by Jim Bray
Last year marked the 20th anniversary of the Christmas Parade of Lights under Rotary leadership.  In the beginning, and for many years, the Christmas Parade of Lights was organized and run by the Lions Club of Santa Maria. During the first years, the parade ran south on Broadway, from Fesler to Boone Streets.  Surprisingly, traffic was allowed to continue on Broadway, using the western lane while the parade ran down the east side of the street!
Unfortunately, in 1994 the parade did not happen at all.  Disappointed in the loss of this annual holiday tradition, some local Rotarians in the Santa Maria Breakfast Rotary Club decided to take on the project of resurrecting the parade and making it bigger and better than ever. They were assisted with the early financial support of the Santa Maria Times.  It was also decided to make this a real community event by asking participants and viewers alike to bring non-perishables to the parade to be donated for the benefit of the Salvation Army – particularly canned soups, pastas, vegetables and cereal.  As a result, this effort has grown into the largest canned food drive of its kind on the Central Coast.  Each year at the Christmas Parade of Lights, almost a ton of canned goods are collected for use, which will generally last into the spring. Because of the charitable focus of the parade, the theme over the years has been “The Joy of Giving.”
One of the first things organizers did when the parade was revived in 1995 was to change the direction of the parade and start at the Santa Maria Inn and go north, finishing at the Town Center Mall.  The Rotarian organizers secured permission from the city and Caltrans to completely close Broadway during the parade.  This allowed viewers to comfortably see the parade from both sides of the street, as well as provide greater safety to the participants. Parade organizers also stationed announcers, in English and Spanish, along the parade route.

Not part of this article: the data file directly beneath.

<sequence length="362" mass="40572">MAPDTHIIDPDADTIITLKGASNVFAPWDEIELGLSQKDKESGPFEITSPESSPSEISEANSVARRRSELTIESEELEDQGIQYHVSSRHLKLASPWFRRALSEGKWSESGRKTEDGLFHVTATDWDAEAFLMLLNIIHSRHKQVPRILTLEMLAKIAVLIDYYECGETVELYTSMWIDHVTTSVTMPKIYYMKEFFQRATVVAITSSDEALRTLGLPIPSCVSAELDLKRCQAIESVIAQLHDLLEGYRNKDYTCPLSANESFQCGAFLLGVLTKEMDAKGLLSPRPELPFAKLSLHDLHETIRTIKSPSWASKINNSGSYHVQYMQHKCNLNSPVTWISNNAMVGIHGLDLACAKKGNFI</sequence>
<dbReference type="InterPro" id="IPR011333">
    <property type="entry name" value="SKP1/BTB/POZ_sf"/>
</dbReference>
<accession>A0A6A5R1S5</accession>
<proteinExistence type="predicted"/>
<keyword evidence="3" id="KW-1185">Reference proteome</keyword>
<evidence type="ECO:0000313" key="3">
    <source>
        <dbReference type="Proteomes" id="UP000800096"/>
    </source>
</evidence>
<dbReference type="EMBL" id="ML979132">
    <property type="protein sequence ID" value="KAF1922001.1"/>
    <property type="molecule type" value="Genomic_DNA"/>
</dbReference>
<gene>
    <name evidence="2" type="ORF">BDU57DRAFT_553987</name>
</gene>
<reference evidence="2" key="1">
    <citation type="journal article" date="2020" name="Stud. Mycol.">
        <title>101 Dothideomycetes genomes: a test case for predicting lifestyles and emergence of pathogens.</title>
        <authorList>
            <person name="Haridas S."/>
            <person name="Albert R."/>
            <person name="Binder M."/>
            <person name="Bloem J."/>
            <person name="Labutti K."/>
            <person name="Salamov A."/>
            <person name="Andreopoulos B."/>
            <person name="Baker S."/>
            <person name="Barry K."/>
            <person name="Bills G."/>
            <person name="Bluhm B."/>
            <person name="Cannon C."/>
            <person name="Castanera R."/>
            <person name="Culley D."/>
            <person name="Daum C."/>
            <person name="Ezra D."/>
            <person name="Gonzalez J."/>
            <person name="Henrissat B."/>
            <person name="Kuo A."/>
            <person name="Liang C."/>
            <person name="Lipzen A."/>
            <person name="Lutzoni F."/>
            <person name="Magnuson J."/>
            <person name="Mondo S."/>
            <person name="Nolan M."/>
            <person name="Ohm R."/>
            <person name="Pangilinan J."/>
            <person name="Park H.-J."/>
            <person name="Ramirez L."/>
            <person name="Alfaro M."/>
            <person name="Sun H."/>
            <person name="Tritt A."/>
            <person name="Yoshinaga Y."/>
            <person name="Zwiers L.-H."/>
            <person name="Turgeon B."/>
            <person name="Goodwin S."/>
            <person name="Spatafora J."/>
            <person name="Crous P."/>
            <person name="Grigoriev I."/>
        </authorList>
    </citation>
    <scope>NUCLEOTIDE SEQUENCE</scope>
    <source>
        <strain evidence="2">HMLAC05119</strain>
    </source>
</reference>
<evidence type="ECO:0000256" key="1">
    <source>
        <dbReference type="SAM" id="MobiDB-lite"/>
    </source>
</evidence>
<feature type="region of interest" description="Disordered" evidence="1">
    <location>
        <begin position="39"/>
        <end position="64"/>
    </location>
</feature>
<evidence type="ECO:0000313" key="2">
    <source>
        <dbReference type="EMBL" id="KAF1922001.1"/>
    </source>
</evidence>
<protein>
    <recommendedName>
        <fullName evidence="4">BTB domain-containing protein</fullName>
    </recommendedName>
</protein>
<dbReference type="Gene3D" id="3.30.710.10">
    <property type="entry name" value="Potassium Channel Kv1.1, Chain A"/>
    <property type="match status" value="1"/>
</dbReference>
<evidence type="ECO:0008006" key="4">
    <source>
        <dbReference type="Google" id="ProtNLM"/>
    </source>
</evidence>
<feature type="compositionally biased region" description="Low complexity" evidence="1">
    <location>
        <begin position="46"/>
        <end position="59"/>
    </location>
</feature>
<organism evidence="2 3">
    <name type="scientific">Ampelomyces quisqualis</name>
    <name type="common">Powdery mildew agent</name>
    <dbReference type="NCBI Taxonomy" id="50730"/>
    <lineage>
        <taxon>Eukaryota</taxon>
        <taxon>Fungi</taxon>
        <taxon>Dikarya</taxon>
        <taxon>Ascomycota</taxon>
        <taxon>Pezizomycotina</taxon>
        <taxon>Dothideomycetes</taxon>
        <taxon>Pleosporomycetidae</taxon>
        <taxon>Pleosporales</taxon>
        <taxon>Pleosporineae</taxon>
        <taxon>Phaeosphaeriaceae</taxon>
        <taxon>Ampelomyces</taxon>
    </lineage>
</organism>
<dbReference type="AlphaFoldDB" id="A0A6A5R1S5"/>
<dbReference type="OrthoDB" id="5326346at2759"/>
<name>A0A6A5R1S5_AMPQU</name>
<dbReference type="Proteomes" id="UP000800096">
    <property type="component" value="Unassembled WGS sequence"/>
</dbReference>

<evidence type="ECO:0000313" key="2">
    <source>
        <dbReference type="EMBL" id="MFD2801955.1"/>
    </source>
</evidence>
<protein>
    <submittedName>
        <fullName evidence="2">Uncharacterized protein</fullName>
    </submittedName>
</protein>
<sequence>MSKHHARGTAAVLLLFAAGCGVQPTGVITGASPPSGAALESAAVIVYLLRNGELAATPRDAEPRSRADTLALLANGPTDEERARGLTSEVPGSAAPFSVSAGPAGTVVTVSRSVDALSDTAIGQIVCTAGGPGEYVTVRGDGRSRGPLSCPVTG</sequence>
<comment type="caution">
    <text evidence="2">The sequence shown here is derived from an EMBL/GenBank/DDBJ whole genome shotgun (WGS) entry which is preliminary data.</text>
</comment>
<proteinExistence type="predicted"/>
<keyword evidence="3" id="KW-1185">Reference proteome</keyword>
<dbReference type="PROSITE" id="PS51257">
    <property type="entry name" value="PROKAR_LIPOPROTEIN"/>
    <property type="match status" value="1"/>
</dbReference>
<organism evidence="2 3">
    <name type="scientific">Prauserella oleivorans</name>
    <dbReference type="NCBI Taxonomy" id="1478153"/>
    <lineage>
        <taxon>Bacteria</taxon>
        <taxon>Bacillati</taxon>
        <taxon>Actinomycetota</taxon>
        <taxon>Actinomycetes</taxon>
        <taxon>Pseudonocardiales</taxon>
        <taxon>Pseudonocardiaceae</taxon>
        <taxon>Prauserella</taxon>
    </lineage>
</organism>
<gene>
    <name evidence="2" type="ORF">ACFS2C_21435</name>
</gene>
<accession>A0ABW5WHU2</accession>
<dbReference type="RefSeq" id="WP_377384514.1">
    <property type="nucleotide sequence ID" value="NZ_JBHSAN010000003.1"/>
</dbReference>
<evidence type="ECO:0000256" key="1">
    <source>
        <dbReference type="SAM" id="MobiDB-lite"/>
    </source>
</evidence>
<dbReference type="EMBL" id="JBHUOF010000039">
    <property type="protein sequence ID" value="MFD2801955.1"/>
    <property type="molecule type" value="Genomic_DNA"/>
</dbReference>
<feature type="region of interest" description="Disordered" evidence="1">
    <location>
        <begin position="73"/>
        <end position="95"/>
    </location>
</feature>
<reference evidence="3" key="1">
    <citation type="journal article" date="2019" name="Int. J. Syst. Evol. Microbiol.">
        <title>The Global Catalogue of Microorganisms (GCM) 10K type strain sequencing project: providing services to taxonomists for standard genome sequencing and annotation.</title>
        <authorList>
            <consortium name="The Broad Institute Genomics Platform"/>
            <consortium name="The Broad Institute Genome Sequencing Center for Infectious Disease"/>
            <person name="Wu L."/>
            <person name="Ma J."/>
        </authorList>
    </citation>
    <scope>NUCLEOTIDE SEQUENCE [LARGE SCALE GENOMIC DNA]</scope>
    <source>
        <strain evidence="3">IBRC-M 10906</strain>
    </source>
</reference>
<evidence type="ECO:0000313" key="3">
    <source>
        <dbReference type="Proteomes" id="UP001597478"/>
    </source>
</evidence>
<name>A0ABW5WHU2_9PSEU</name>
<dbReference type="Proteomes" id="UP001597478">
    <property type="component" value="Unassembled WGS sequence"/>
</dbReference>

Realizing this effort was much too big for one Rotary Club, the second year (1996) saw the combination of all three Santa Maria Rotary Clubs (Breakfast, Noon and South), as well as the Rotary Club of Nipomo, come together to organize and run the event.  It has been a joint effort ever since with planning beginning each year in August.
In 1997, organizers purchased figurines from the sponsorship proceeds, and with help from the city, placed them along the median in front of the mall.  In 2001, local television stations KCOY and KKFX began broadcasting the parade live.  In 2003, due to the large crowds that were turning out for the event — estimated now at some 25,000 to 30,000 people — the parade was extended starting at Stowell and Broadway.
For the first time in 2004, new holiday banners were hung on Broadway. These banners were the result of donations from the local Rotary Clubs and the Santa Maria Valley Chamber of Commerce.
In 2006, the Santa Maria Christmas Parade of Lights website was created ( and today is a key part of the parade experience.  This website allows parade applications to be completed and submitted on line, as well as other information including the parade route, street closures, parade history, and a photo gallery of past parades.
Also in 2006, the California Highway Patrol (CHP) helicopter kicked off the parade with a flyover of the parade route.  The idea came from parade co-chairman Mike Gibson who figured if the Rose Parade had a flyover, “why can’t we have a fly over of our own?”  In 2012, California Shock Trauma Air Rescue (CALSTAR) provided the helicopter, and will again fly for the 2013 parade.  These flyovers have become a much anticipated part of the parade.
As we celebrate our 20th year of parade sponsorship, the four local Rotary clubs have been proud to be a part of this community celebration.  We are extremely grateful for the approximately 2,500 participants, almost 250 community volunteers, local city and law enforcement personnel, KCOY and KKFX, and over 100 Rotarians who have helped make the Christmas Parade of Lights a truly signature community event for the Santa Maria Valley.